Health-care providers, retailers and hotels and restaurants were among the industries showing the biggest increases in openings in August, a sign that jobs waiting to be filled were at the lower end of the pay scale.
“As the economy recovers you’re going to get people spending more discretionary income, like taking vacations or going out to restaurants,” said Scott Brown, chief economist at Raymond James & Associates Inc. in St. Petersburg, Florida. “So it’s not unusual to see better employment at amusement parks and restaurants.”
Over time, other jobs will be created and wages will start to go up, he said.
The level of openings indicates employers may start having trouble finding qualified help and means “that upward pressure on wage gains is just a matter of time,” Ian Shepherdson, chief economist at Pantheon Macroeconomics Inc. in White Plains, New York, said in a research note.
Employers are also making efforts to retain existing staff as the number of dismissals, which excludes retirements and those who left their job voluntarily, fell to 4.44 million from 4.63 million in July, today’s report showed.
Measures in the JOLTS report are among the nine indicators on Yellen’s labor-market dashboard, which she uses to help guide monetary policy. Just three gauges -- the job openings rate, payrolls and the pace of dismissals -- have exceeded their pre-recession averages, indicating there’s still room for improvement among the remaining job-market gauges.
The number of people leaving their jobs voluntarily is one JOLTS reading on the dashboard that is lagging behind. An increase indicates workers are confident they can find other employment quickly.
Some 2.47 million people quit their jobs in August, the fewest since April and down from 2.55 million. The quits rate held at 1.8 percent. It averaged 2.1 percent in the four years leading up the last recession.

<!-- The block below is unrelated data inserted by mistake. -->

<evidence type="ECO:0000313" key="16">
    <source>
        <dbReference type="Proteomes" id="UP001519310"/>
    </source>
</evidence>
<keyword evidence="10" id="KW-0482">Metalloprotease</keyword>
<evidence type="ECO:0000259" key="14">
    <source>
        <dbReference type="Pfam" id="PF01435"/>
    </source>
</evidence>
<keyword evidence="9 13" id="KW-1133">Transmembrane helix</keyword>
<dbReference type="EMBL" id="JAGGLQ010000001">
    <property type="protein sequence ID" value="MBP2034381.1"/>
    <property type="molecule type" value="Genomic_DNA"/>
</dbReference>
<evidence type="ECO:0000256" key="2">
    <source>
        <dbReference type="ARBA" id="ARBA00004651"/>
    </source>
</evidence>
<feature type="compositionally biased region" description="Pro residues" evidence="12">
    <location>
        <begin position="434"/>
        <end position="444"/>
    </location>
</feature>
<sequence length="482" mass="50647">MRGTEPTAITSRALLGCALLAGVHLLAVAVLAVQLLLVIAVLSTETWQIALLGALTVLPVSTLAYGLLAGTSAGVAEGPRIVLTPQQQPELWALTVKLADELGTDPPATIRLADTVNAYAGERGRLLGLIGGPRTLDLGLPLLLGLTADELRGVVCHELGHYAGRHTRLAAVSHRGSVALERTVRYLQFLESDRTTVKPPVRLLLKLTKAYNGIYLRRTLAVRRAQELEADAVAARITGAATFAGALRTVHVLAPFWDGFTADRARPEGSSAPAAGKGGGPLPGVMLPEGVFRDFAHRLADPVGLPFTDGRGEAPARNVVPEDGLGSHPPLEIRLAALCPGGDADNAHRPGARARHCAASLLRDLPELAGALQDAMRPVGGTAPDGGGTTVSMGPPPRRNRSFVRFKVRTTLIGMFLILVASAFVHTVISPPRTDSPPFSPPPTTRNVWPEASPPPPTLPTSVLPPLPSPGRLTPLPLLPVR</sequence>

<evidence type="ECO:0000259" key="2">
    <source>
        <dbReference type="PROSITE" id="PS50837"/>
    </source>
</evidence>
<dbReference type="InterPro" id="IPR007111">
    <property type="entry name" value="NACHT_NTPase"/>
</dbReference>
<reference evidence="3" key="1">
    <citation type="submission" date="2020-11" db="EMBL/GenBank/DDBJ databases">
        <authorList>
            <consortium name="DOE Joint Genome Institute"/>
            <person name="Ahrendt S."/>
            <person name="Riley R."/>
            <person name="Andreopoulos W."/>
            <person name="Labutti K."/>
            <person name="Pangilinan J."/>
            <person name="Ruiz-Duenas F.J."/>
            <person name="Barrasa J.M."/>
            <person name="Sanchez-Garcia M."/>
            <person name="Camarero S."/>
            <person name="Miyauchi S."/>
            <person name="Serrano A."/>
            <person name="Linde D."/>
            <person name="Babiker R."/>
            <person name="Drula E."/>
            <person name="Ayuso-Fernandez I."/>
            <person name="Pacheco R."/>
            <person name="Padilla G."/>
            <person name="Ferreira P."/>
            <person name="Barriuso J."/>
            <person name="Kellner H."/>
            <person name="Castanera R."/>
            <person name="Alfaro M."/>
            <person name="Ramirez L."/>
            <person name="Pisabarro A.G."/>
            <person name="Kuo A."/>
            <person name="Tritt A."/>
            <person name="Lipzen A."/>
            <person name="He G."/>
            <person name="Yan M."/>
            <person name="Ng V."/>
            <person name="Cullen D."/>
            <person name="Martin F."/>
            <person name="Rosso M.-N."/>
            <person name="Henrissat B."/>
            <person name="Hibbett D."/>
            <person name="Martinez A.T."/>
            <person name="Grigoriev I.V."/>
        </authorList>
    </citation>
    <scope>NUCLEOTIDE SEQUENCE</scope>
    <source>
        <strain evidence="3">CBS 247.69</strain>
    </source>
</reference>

“The hiring rate fell and the quits rate was flat, and those were the ones Janet Yellen highlighted,” said Brown. “It’s very much a mixed bag, but nothing that suggests the Fed is going to take away the punch bowl any time soon.”
The Fed last month tapered monthly bond buying to $15 billion in their seventh consecutive $10 billion cut, staying on course to end the purchase program this month. Policy makers also stuck to their pledge to keep interest rates near zero for a “considerable time” after the Fed stops buying assets.
“There are still too many people who want jobs but cannot find them, too many who are working part time but would prefer full-time work,” Yellen said during a Sept. 17 press conference after the central bank’s last policy meeting. That “significant underutilization of labor resources” is keeping lid on wages, she said.
Considering the 9.59 million Americans who were unemployed in August, today’s figures indicate there are about 2 people vying for every opening, up from about 1.8 when the last recession began in December 2007.
A Labor Department report last week showed employers added 248,000 jobs in September after a 180,000 increase the prior month, and the unemployment rate dropped to 5.9 percent, the lowest since July 2008.
(An earlier version of this story corrected penultimate paragraph to show number of ‘unemployed.’)